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Mission objectives

On December 19, 2012, Canadian astronaut Chris Hadfield launched aboard a Soyuz spacecraft to the International Space Station (ISS). On March 2013, he became the first Canadian Commander of the ISS.

On behalf of a nation: Hadfield to command the space station

On December 19, 2012, Canadian astronaut Chris Hadfield lifted off above the barren plains of Kazakhstan en route to the International Space Station (ISS). He made the sprawling orbital laboratory his home for five months, working alongside eight American astronauts and Russian cosmonauts as they conducted science experiments, tested new technologies, berthed commercial re-supply craft with Canadarm2 and carried out a spacewalk.

Trusted with crucial responsibilities

Hadfield, who has earned distinctions as the first Canadian to operate the Space Shuttle's Canadarm in space and the nation's first to walk in space, also served as the first Canadian commander of the ISS. During the launch and two-day trip to the Space Station, Hadfield was strapped into a Russian Soyuz capsule, just to the left of spacecraft skipper Roman Romanenko and National Aeronautics and Space Administration's (NASA) Tom Marshburn. As the "left seater," Hadfield was Romanenko's back up ready to shoulder the Soyuz piloting role if circumstances warrant—a demanding responsibility that Hadfield began to train for a decade ago.

"If the commander gets appendicitis, I must fly the vehicle by myself," he explained.

Hadfield talks about his Soyuz training during a simulator run with his crewmates, National Aeronautics and Space Administration (NASA) astronaut Tom Marshburn and Russian Space Agency cosmonaut Roman Romanenko in Star City, Russia. (Credit: Canadian Space Agency)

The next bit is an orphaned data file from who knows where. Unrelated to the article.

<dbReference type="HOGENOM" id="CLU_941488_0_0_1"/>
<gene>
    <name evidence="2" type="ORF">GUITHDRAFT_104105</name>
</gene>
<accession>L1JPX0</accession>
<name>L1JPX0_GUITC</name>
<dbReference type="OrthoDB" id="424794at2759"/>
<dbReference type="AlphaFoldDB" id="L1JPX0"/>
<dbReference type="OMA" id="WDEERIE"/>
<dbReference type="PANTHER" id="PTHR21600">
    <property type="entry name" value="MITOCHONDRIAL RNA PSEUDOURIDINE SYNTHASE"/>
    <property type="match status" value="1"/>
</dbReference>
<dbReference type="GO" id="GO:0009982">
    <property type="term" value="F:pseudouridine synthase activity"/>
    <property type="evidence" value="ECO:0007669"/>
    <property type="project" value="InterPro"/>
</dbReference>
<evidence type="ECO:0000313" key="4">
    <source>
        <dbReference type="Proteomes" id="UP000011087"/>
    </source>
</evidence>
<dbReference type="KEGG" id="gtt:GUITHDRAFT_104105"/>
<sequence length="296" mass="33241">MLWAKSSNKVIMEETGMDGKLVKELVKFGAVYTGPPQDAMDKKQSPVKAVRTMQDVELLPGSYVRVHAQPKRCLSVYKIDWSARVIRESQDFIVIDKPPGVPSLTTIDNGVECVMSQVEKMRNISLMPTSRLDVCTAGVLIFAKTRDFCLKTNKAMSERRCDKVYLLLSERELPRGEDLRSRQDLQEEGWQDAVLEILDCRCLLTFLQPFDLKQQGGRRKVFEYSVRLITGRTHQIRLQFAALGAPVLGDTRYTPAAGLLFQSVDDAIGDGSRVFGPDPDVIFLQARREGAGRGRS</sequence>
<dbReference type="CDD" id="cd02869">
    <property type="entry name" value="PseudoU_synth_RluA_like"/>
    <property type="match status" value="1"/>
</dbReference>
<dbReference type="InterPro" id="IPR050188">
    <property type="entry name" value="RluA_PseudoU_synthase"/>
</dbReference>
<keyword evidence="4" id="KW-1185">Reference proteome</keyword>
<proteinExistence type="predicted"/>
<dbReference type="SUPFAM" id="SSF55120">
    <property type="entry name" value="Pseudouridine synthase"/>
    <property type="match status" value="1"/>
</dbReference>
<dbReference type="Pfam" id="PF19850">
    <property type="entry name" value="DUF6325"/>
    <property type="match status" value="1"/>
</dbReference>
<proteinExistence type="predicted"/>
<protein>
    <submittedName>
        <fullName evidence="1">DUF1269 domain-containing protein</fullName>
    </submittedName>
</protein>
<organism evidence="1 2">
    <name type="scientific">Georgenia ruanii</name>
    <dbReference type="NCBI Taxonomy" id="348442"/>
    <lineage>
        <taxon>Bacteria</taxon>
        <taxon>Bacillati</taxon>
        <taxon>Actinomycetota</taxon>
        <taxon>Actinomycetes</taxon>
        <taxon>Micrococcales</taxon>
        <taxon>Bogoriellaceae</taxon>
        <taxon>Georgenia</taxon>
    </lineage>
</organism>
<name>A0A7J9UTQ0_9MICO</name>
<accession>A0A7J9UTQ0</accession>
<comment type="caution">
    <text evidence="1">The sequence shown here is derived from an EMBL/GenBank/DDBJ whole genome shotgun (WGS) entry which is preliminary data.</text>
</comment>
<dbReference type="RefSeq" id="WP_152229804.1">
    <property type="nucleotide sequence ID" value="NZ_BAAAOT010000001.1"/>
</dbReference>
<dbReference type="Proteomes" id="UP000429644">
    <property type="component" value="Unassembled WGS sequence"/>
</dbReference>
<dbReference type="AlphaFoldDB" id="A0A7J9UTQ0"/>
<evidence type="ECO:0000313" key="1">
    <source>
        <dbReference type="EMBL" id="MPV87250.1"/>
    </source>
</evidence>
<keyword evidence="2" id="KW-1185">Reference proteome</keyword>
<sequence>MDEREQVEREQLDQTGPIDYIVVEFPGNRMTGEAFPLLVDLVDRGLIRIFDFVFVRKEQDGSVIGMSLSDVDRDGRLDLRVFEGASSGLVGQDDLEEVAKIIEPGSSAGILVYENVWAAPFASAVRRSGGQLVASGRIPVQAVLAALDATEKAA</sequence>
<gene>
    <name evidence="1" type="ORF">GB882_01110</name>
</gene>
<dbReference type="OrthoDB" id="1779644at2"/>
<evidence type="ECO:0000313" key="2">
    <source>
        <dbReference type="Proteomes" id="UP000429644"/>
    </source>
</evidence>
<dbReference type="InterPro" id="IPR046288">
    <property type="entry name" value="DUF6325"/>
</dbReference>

Hadfield poses in front of the new commercial SpaceX Dragon resupply capsule. (Credit: Canadian Space Agency)

Hadfield became fluent in Russian in order to achieve proficiency in multiple variants of the recently upgraded Soyuz capsule.

As the newcomers docked with the Station, they were greeted by Expedition 34 commander Kevin Ford, of NASA, and Russians Oleg Novitskiy and Evgeny Tarelkin. Hadfield served as a Station flight engineer until Ford's crew departed in March 2013, signaling the start of Expedition 35.

On March 3, Hadfield assisted Ford and Marshburn in the capture of the free-flying SpaceX Dragon capsule. He then took Canadarm2 controls for the capsule's berthing onto the Station. Astronauts are trained to reach out with Canadarm2 to grab and berth unpiloted supply craft – a skill referred to as "track and capture".  The new US commercial cargo capsule known as Cygnus originally planned to be launched during the mission was delayed.

A few days prior to Expedition 35 departure, an ammonia leak was detected on the exterior of the ISS. On May 11, NASA astronauts Tom Marshburn and Chris Cassidy got into their spacewalking suits and performed the only mission spacewalk. Hadfield working as the Intra-vehicular expert from inside the Station, supported the astronauts as they replaced a leaky pump in just under three hours. Hadfield was also the Systems Lead for the Station's European and Japanese science modules and worked on science experiments on behalf of Canadian scientists during the mission.

In space, someone will hear you sing

As an accomplished rhythm guitarist and vocalist who regularly performs with two astronaut bands, Hadfield had ambitious plans for his leisure moments. He even chose the shape of a guitar pick for his official Canadian patch.

Ed Robertson and Chris Hadfield will premiere a new song from space. (Credit: CBC Music)

When time permited, Hadfield retreated to the cupola, the Station's domed observation deck with a Canadian Larrivee guitar and production gear, already stowed aboard the outpost. Hadfield had plans to record songs composed with his brother Dave, a musician in his own right. Along with the Barenaked Ladies' Ed Robertson, he also co-wrote the official song for Music Monday 2013 to celebrate music education. This initiative was part of a new partnership between CBC Music, the Coalition for Music Education and the Canadian Space Agency (CSA) that literally took the annual Music Monday celebration to new heights.

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